Idaho Snail Is Still Threatened, Feds Say

     WASHINGTON (CN) – The U.S. Fish and Wildlife Service has determined that the Bliss Rapids snail, found only in the middle-Snake River in Idaho, is still threatened by ground water depletion and impaired water quality and should not be removed the Federal List of Endangered and Threatened Wildlife.

     The agency listed the Bliss Rapids snail as threatened in 1992 when it determined that it was threatened by the proposed construction of new hydropower dams, the operation of existing hydropower dams, degraded water quality, water diversions, and the introduction of the New Zealand mudsnail.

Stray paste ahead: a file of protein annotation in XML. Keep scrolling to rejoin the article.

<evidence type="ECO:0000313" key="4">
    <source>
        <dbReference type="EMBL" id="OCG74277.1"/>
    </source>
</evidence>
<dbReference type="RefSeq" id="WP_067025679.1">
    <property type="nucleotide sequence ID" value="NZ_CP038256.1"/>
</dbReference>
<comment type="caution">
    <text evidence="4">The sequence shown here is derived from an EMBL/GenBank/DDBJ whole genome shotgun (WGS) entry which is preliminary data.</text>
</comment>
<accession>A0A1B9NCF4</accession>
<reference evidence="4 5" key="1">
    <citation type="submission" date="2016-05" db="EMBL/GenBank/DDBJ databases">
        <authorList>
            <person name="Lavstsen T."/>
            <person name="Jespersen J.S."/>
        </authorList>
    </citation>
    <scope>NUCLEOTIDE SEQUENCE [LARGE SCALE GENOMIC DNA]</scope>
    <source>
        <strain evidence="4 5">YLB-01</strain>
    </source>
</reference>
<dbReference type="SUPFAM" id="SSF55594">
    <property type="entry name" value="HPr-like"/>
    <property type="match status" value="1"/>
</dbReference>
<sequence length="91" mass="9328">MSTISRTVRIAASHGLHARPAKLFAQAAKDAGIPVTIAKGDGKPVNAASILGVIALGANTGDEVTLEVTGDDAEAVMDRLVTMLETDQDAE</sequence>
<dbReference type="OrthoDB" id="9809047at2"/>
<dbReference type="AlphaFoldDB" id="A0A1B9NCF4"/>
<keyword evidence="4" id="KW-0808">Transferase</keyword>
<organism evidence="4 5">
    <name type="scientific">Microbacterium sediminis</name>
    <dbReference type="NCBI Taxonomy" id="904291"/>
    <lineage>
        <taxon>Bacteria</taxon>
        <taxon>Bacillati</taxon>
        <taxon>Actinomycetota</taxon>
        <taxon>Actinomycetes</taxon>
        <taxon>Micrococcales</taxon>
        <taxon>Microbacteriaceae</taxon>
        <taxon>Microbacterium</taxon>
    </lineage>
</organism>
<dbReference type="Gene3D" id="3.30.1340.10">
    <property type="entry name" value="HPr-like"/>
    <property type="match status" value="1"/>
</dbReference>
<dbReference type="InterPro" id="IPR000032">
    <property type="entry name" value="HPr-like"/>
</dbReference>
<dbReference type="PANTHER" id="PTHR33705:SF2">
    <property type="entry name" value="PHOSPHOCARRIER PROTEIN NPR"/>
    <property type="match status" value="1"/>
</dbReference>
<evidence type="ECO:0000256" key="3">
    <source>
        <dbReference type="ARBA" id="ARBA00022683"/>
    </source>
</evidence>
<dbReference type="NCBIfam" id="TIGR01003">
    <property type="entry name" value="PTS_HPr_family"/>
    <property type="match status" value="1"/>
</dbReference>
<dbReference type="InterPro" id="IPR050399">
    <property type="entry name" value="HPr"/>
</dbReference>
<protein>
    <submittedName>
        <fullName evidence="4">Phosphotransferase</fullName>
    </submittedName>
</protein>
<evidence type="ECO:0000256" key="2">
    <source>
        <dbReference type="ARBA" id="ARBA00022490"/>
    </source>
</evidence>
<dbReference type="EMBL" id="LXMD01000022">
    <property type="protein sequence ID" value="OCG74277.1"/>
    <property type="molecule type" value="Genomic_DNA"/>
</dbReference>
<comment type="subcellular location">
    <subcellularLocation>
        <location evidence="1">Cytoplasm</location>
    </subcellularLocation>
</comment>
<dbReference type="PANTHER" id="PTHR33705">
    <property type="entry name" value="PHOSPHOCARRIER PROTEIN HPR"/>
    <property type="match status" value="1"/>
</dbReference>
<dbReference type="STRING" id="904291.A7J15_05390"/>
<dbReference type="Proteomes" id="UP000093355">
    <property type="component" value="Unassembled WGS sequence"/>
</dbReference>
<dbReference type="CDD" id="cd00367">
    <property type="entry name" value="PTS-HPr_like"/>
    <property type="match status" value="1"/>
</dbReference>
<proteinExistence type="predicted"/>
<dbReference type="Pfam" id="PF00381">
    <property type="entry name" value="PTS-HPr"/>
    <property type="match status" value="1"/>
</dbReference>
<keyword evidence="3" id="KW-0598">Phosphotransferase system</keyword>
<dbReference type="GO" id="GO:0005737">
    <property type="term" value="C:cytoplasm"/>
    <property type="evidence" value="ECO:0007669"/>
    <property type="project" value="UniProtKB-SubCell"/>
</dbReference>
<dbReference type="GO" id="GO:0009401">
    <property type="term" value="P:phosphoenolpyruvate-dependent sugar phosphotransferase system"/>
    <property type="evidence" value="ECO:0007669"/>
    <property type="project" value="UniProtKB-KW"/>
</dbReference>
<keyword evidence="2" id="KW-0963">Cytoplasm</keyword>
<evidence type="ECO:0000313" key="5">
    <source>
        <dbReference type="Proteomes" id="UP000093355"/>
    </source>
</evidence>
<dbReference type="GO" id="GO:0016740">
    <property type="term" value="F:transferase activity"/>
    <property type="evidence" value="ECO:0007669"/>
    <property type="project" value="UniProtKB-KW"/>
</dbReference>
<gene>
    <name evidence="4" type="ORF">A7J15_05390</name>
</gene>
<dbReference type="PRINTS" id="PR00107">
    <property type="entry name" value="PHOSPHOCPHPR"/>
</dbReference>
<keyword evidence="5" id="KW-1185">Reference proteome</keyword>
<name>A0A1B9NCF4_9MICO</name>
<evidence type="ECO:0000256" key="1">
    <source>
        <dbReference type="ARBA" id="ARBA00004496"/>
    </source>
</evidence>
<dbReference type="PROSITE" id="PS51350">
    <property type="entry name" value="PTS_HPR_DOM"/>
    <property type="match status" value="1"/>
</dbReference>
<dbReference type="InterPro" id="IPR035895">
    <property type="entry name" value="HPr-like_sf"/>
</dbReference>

Acting on a petition from the Governor of Idaho and the Idaho Power Company to delist the snail, Fish and Wildlife conducted a 12 month status review which included empanelling an expert scientific review panel to evaluate the data and testimony presented during the public comment period. Although the agency found that some remediation action has nominally improved water quality, the Bliss Rapids snail remains threatened by most of the same factors that led to its original listing.

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